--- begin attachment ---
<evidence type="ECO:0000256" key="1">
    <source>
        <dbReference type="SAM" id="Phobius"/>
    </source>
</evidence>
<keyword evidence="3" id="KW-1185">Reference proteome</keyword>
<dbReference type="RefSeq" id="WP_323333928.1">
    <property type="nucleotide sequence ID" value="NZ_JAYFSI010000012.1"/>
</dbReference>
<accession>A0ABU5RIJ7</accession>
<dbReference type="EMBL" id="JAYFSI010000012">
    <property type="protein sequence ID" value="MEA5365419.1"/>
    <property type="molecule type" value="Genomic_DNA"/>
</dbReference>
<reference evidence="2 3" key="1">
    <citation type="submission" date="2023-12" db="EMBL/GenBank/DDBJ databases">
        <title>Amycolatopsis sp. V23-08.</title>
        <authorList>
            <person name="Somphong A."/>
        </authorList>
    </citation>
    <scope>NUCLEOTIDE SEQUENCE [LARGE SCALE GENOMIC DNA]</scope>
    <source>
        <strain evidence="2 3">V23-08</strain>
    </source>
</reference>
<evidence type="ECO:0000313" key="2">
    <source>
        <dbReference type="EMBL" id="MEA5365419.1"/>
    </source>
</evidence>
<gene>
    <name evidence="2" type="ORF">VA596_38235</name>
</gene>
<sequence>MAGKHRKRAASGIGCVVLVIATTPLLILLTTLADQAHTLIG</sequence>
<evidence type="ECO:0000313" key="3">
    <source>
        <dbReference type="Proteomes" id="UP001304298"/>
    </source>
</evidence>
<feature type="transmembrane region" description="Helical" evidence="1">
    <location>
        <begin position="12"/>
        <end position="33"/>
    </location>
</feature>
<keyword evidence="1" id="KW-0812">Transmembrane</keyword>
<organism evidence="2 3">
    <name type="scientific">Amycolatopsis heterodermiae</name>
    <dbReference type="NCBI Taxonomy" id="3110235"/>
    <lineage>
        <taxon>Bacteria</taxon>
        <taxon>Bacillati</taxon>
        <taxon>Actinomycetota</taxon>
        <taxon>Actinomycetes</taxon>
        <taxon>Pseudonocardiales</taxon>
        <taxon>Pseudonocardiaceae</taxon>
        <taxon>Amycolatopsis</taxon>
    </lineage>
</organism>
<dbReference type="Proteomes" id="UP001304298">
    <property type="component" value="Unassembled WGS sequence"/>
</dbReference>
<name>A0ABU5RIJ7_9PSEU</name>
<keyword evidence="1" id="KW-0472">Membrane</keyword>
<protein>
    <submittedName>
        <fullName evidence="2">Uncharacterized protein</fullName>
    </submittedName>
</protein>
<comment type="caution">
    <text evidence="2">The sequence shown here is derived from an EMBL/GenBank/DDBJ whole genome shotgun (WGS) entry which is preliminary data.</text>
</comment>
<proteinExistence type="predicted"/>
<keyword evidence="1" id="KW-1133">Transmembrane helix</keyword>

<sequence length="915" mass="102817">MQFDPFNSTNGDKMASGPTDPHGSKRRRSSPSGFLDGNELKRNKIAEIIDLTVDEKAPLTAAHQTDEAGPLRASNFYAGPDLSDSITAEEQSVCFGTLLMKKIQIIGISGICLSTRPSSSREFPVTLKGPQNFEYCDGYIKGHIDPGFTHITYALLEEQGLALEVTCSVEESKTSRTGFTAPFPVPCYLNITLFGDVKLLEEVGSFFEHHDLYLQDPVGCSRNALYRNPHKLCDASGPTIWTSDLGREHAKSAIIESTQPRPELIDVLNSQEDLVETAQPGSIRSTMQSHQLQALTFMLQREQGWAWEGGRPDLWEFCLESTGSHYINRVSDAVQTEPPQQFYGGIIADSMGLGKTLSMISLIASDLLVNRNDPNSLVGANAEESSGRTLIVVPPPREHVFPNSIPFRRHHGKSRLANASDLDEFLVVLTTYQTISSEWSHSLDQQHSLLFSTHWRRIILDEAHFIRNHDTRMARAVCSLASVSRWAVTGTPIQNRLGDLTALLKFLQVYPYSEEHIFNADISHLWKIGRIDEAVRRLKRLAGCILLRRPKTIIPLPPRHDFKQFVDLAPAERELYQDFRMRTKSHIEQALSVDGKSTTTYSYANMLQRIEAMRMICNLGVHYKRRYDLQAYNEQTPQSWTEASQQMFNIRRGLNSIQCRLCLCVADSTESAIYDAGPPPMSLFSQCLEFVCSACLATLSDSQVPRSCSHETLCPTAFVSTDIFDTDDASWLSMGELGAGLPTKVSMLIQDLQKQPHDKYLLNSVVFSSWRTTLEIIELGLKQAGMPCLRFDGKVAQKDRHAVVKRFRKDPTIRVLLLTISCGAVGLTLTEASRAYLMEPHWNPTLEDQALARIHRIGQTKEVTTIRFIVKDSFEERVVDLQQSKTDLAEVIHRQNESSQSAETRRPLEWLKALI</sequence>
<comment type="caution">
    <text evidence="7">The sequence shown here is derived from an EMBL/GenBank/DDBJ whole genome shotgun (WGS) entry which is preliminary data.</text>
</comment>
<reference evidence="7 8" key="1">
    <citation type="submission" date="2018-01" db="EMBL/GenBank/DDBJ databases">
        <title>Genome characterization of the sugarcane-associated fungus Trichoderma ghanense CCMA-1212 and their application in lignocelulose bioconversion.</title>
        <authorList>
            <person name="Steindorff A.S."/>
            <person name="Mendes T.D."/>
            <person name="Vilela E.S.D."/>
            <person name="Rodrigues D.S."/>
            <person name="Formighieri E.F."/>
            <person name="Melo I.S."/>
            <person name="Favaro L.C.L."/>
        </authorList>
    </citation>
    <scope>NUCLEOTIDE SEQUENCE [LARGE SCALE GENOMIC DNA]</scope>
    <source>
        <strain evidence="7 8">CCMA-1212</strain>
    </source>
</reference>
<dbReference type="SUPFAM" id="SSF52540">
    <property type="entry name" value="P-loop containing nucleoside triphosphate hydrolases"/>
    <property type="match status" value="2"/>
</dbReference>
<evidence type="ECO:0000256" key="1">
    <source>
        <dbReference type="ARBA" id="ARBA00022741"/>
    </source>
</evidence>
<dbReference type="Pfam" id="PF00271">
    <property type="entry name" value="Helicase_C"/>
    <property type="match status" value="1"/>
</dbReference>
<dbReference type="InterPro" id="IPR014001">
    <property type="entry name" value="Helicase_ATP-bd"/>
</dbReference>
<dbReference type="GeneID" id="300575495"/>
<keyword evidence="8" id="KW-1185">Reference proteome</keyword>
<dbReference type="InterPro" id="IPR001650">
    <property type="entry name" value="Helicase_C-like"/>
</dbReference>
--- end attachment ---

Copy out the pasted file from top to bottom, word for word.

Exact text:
<evidence type="ECO:0000256" key="1">
    <source>
        <dbReference type="SAM" id="Phobius"/>
    </source>
</evidence>
<keyword evidence="3" id="KW-1185">Reference proteome</keyword>
<dbReference type="RefSeq" id="WP_323333928.1">
    <property type="nucleotide sequence ID" value="NZ_JAYFSI010000012.1"/>
</dbReference>
<accession>A0ABU5RIJ7</accession>
<dbReference type="EMBL" id="JAYFSI010000012">
    <property type="protein sequence ID" value="MEA5365419.1"/>
    <property type="molecule type" value="Genomic_DNA"/>
</dbReference>
<reference evidence="2 3" key="1">
    <citation type="submission" date="2023-12" db="EMBL/GenBank/DDBJ databases">
        <title>Amycolatopsis sp. V23-08.</title>
        <authorList>
            <person name="Somphong A."/>
        </authorList>
    </citation>
    <scope>NUCLEOTIDE SEQUENCE [LARGE SCALE GENOMIC DNA]</scope>
    <source>
        <strain evidence="2 3">V23-08</strain>
    </source>
</reference>
<evidence type="ECO:0000313" key="2">
    <source>
        <dbReference type="EMBL" id="MEA5365419.1"/>
    </source>
</evidence>
<gene>
    <name evidence="2" type="ORF">VA596_38235</name>
</gene>
<sequence>MAGKHRKRAASGIGCVVLVIATTPLLILLTTLADQAHTLIG</sequence>
<evidence type="ECO:0000313" key="3">
    <source>
        <dbReference type="Proteomes" id="UP001304298"/>
    </source>
</evidence>
<feature type="transmembrane region" description="Helical" evidence="1">
    <location>
        <begin position="12"/>
        <end position="33"/>
    </location>
</feature>
<keyword evidence="1" id="KW-0812">Transmembrane</keyword>
<organism evidence="2 3">
    <name type="scientific">Amycolatopsis heterodermiae</name>
    <dbReference type="NCBI Taxonomy" id="3110235"/>
    <lineage>
        <taxon>Bacteria</taxon>
        <taxon>Bacillati</taxon>
        <taxon>Actinomycetota</taxon>
        <taxon>Actinomycetes</taxon>
        <taxon>Pseudonocardiales</taxon>
        <taxon>Pseudonocardiaceae</taxon>
        <taxon>Amycolatopsis</taxon>
    </lineage>
</organism>
<dbReference type="Proteomes" id="UP001304298">
    <property type="component" value="Unassembled WGS sequence"/>
</dbReference>
<name>A0ABU5RIJ7_9PSEU</name>
<keyword evidence="1" id="KW-0472">Membrane</keyword>
<protein>
    <submittedName>
        <fullName evidence="2">Uncharacterized protein</fullName>
    </submittedName>
</protein>
<comment type="caution">
    <text evidence="2">The sequence shown here is derived from an EMBL/GenBank/DDBJ whole genome shotgun (WGS) entry which is preliminary data.</text>
</comment>
<proteinExistence type="predicted"/>
<keyword evidence="1" id="KW-1133">Transmembrane helix</keyword>

<sequence length="915" mass="102817">MQFDPFNSTNGDKMASGPTDPHGSKRRRSSPSGFLDGNELKRNKIAEIIDLTVDEKAPLTAAHQTDEAGPLRASNFYAGPDLSDSITAEEQSVCFGTLLMKKIQIIGISGICLSTRPSSSREFPVTLKGPQNFEYCDGYIKGHIDPGFTHITYALLEEQGLALEVTCSVEESKTSRTGFTAPFPVPCYLNITLFGDVKLLEEVGSFFEHHDLYLQDPVGCSRNALYRNPHKLCDASGPTIWTSDLGREHAKSAIIESTQPRPELIDVLNSQEDLVETAQPGSIRSTMQSHQLQALTFMLQREQGWAWEGGRPDLWEFCLESTGSHYINRVSDAVQTEPPQQFYGGIIADSMGLGKTLSMISLIASDLLVNRNDPNSLVGANAEESSGRTLIVVPPPREHVFPNSIPFRRHHGKSRLANASDLDEFLVVLTTYQTISSEWSHSLDQQHSLLFSTHWRRIILDEAHFIRNHDTRMARAVCSLASVSRWAVTGTPIQNRLGDLTALLKFLQVYPYSEEHIFNADISHLWKIGRIDEAVRRLKRLAGCILLRRPKTIIPLPPRHDFKQFVDLAPAERELYQDFRMRTKSHIEQALSVDGKSTTTYSYANMLQRIEAMRMICNLGVHYKRRYDLQAYNEQTPQSWTEASQQMFNIRRGLNSIQCRLCLCVADSTESAIYDAGPPPMSLFSQCLEFVCSACLATLSDSQVPRSCSHETLCPTAFVSTDIFDTDDASWLSMGELGAGLPTKVSMLIQDLQKQPHDKYLLNSVVFSSWRTTLEIIELGLKQAGMPCLRFDGKVAQKDRHAVVKRFRKDPTIRVLLLTISCGAVGLTLTEASRAYLMEPHWNPTLEDQALARIHRIGQTKEVTTIRFIVKDSFEERVVDLQQSKTDLAEVIHRQNESSQSAETRRPLEWLKALI</sequence>
<comment type="caution">
    <text evidence="7">The sequence shown here is derived from an EMBL/GenBank/DDBJ whole genome shotgun (WGS) entry which is preliminary data.</text>
</comment>
<reference evidence="7 8" key="1">
    <citation type="submission" date="2018-01" db="EMBL/GenBank/DDBJ databases">
        <title>Genome characterization of the sugarcane-associated fungus Trichoderma ghanense CCMA-1212 and their application in lignocelulose bioconversion.</title>
        <authorList>
            <person name="Steindorff A.S."/>
            <person name="Mendes T.D."/>
            <person name="Vilela E.S.D."/>
            <person name="Rodrigues D.S."/>
            <person name="Formighieri E.F."/>
            <person name="Melo I.S."/>
            <person name="Favaro L.C.L."/>
        </authorList>
    </citation>
    <scope>NUCLEOTIDE SEQUENCE [LARGE SCALE GENOMIC DNA]</scope>
    <source>
        <strain evidence="7 8">CCMA-1212</strain>
    </source>
</reference>
<dbReference type="SUPFAM" id="SSF52540">
    <property type="entry name" value="P-loop containing nucleoside triphosphate hydrolases"/>
    <property type="match status" value="2"/>
</dbReference>
<evidence type="ECO:0000256" key="1">
    <source>
        <dbReference type="ARBA" id="ARBA00022741"/>
    </source>
</evidence>
<dbReference type="Pfam" id="PF00271">
    <property type="entry name" value="Helicase_C"/>
    <property type="match status" value="1"/>
</dbReference>
<dbReference type="InterPro" id="IPR014001">
    <property type="entry name" value="Helicase_ATP-bd"/>
</dbReference>
<dbReference type="GeneID" id="300575495"/>
<keyword evidence="8" id="KW-1185">Reference proteome</keyword>
<dbReference type="InterPro" id="IPR001650">
    <property type="entry name" value="Helicase_C-like"/>
</dbReference>